Sacramento Kings fans to bid farewell to former arena

The Sacramento Kings will hold a special event later this month to allow fans to bid farewell to the NBA team’s former ARCO Arena, which is set to be demolished.

The arena opened in November 1988 and served as the Kings’ home until 2016, when the team moved to Golden 1 Center. The Kings’ final game at the 17,000-seat arena was a 114-112 win against the Oklahoma City Thunder on April 9, 2016.

In June last year, the Kings, in partnership with the City of Sacramento and California Northstate University, announced redevelopment plans for the site. Under the plans, 35 developable acres of land will be donated to the university for the construction of a medical school and teaching hospital.

Demolition of the arena is set to take place within the next six months and the Kings have announced plans for a farewell event to be held on March 19. The event will be free and open to the public, with fans able to reserve up to four general-admission tickets.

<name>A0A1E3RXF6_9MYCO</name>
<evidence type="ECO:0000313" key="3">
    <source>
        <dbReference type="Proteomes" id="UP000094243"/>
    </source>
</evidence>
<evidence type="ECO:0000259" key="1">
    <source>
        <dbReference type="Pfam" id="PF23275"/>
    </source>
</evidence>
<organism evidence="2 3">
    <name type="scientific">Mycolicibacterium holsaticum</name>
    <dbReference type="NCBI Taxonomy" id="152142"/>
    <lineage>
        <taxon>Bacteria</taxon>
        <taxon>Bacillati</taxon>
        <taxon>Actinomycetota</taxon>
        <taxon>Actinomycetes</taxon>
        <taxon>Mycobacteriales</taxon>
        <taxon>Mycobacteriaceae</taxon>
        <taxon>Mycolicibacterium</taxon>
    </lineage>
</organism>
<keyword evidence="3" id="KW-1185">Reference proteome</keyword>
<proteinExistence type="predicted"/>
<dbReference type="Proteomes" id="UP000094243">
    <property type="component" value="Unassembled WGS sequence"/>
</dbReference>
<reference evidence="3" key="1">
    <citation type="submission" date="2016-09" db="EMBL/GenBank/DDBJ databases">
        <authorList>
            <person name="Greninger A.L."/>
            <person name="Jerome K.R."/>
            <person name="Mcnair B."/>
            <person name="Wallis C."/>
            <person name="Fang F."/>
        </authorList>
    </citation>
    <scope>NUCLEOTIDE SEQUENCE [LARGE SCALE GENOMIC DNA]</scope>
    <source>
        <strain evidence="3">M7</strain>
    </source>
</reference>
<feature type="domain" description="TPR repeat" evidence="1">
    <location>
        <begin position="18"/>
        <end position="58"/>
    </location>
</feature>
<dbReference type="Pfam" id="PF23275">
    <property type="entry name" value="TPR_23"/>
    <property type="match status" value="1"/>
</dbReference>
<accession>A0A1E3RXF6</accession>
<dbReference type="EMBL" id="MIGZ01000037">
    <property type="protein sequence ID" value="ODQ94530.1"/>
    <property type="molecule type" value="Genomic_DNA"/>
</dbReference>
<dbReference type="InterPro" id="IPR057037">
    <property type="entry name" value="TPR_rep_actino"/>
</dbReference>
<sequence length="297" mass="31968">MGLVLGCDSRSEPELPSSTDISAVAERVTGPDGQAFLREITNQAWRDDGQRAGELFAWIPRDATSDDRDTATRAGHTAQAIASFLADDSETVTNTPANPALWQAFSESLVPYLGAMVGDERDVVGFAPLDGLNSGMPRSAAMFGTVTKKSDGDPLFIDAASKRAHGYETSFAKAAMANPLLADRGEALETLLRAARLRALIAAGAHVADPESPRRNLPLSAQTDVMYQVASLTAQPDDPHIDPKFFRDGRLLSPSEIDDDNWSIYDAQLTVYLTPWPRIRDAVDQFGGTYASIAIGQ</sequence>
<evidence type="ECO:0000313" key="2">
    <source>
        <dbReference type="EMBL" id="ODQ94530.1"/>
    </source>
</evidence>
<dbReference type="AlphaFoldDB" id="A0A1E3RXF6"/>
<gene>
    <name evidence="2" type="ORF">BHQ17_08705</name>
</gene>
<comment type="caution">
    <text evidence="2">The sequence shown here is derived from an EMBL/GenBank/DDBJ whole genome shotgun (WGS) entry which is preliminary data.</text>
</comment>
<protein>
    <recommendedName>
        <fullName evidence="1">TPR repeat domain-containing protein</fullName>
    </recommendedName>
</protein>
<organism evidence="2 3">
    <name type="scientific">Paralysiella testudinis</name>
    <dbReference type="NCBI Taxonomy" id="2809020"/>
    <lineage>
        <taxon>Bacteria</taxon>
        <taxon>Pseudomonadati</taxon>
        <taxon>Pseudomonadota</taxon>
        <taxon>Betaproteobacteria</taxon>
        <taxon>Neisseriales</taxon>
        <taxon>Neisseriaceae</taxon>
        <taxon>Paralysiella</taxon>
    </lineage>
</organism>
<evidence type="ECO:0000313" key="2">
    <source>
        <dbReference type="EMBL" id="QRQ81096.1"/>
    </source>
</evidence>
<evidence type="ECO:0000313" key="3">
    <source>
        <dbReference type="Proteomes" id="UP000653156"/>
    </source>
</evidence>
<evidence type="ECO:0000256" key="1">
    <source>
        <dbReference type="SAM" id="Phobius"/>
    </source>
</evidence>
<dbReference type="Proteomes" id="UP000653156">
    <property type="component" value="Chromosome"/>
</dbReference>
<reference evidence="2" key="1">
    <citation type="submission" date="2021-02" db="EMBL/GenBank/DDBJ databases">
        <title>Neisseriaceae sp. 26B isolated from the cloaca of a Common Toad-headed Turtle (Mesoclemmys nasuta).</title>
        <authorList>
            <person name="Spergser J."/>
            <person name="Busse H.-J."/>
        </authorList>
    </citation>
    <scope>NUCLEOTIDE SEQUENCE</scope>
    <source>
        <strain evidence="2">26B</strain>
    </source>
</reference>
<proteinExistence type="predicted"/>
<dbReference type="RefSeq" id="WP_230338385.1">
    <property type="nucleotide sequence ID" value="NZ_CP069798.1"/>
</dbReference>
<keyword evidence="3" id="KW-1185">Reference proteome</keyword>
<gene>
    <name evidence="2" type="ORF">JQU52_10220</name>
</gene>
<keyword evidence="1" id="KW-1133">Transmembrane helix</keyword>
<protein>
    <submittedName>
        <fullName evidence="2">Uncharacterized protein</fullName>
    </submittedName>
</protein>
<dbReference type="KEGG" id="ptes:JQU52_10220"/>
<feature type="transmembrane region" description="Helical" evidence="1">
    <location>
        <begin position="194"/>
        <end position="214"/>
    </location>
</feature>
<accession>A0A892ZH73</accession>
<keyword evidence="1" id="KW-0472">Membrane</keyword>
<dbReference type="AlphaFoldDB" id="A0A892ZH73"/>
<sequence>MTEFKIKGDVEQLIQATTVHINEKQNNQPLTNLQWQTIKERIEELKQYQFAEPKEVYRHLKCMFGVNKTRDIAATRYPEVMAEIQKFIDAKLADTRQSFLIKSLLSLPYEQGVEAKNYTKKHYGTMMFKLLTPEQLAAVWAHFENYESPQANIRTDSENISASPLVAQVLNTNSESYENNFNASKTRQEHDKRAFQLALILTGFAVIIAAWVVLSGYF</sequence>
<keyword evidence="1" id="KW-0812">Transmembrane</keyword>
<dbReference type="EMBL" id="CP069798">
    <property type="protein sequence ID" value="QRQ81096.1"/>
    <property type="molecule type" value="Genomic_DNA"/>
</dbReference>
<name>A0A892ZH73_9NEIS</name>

The event will include early access to season ticket members at 12pm and general admission from 2pm to 6pm, with fans to be greeted by a DJ and food trucks. Fans will also be given the chance to visit the inside of the arena and write a farewell message that will be included in the redevelopment construction.

Vivek Ranadivé, owner and chairman of the Kings, said: “As we close the final chapter of the arena in Natomas, we welcome fans to pay one last visit to the old barn. That arena was widely known as the loudest place to play in the NBA, and the memories created there will last forever because one thing that remains consistent is the passion and devotion of our fans.”

Over the course of almost three decades, Arco Arena, which was also known as Sleep Train Arena and Power Balance Pavilion, hosted more than 4,800 events. The arena also served as the home of the WNBA’s Sacramento Monarchs and hosted various music concerts.

Since the Kings left the arena, it has been used to host a range of events and was activated as an alternate care facility during the early stages of the COVID-19 pandemic.

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